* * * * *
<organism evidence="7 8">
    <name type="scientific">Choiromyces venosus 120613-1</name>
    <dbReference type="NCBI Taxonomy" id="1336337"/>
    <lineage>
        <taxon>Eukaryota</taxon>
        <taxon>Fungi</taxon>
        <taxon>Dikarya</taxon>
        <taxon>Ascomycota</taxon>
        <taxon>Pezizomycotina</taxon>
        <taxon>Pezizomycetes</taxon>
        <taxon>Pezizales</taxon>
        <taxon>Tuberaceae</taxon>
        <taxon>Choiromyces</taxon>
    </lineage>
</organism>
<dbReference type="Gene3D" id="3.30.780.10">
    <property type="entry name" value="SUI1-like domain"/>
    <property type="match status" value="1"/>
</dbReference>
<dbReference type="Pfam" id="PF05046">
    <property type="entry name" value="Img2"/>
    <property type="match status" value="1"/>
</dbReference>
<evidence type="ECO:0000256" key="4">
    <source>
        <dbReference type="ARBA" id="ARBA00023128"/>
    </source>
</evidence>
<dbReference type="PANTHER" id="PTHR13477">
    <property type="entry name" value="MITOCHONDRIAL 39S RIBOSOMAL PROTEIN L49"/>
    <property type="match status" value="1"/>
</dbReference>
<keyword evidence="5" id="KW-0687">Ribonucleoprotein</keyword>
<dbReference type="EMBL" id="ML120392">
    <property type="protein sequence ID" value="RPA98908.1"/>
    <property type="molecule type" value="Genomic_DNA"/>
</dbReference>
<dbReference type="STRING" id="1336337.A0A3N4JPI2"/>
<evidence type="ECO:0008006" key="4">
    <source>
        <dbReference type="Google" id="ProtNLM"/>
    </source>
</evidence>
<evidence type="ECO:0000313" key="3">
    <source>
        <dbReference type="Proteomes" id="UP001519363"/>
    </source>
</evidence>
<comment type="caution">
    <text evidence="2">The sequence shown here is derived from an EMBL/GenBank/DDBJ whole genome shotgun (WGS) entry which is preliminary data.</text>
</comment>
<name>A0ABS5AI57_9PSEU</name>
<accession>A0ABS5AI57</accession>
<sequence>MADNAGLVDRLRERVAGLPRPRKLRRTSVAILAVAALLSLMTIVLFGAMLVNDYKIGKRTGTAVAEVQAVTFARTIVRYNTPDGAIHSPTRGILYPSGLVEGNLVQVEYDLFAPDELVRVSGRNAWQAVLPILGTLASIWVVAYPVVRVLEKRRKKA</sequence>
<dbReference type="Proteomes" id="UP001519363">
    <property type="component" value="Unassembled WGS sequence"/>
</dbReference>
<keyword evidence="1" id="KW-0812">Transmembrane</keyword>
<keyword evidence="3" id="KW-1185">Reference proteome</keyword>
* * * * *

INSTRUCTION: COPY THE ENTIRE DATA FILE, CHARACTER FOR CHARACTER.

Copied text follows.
<organism evidence="7 8">
    <name type="scientific">Choiromyces venosus 120613-1</name>
    <dbReference type="NCBI Taxonomy" id="1336337"/>
    <lineage>
        <taxon>Eukaryota</taxon>
        <taxon>Fungi</taxon>
        <taxon>Dikarya</taxon>
        <taxon>Ascomycota</taxon>
        <taxon>Pezizomycotina</taxon>
        <taxon>Pezizomycetes</taxon>
        <taxon>Pezizales</taxon>
        <taxon>Tuberaceae</taxon>
        <taxon>Choiromyces</taxon>
    </lineage>
</organism>
<dbReference type="Gene3D" id="3.30.780.10">
    <property type="entry name" value="SUI1-like domain"/>
    <property type="match status" value="1"/>
</dbReference>
<dbReference type="Pfam" id="PF05046">
    <property type="entry name" value="Img2"/>
    <property type="match status" value="1"/>
</dbReference>
<evidence type="ECO:0000256" key="4">
    <source>
        <dbReference type="ARBA" id="ARBA00023128"/>
    </source>
</evidence>
<dbReference type="PANTHER" id="PTHR13477">
    <property type="entry name" value="MITOCHONDRIAL 39S RIBOSOMAL PROTEIN L49"/>
    <property type="match status" value="1"/>
</dbReference>
<keyword evidence="5" id="KW-0687">Ribonucleoprotein</keyword>
<dbReference type="EMBL" id="ML120392">
    <property type="protein sequence ID" value="RPA98908.1"/>
    <property type="molecule type" value="Genomic_DNA"/>
</dbReference>
<dbReference type="STRING" id="1336337.A0A3N4JPI2"/>
<evidence type="ECO:0008006" key="4">
    <source>
        <dbReference type="Google" id="ProtNLM"/>
    </source>
</evidence>
<evidence type="ECO:0000313" key="3">
    <source>
        <dbReference type="Proteomes" id="UP001519363"/>
    </source>
</evidence>
<comment type="caution">
    <text evidence="2">The sequence shown here is derived from an EMBL/GenBank/DDBJ whole genome shotgun (WGS) entry which is preliminary data.</text>
</comment>
<name>A0ABS5AI57_9PSEU</name>
<accession>A0ABS5AI57</accession>
<sequence>MADNAGLVDRLRERVAGLPRPRKLRRTSVAILAVAALLSLMTIVLFGAMLVNDYKIGKRTGTAVAEVQAVTFARTIVRYNTPDGAIHSPTRGILYPSGLVEGNLVQVEYDLFAPDELVRVSGRNAWQAVLPILGTLASIWVVAYPVVRVLEKRRKKA</sequence>
<dbReference type="Proteomes" id="UP001519363">
    <property type="component" value="Unassembled WGS sequence"/>
</dbReference>
<keyword evidence="1" id="KW-0812">Transmembrane</keyword>
<keyword evidence="3" id="KW-1185">Reference proteome</keyword>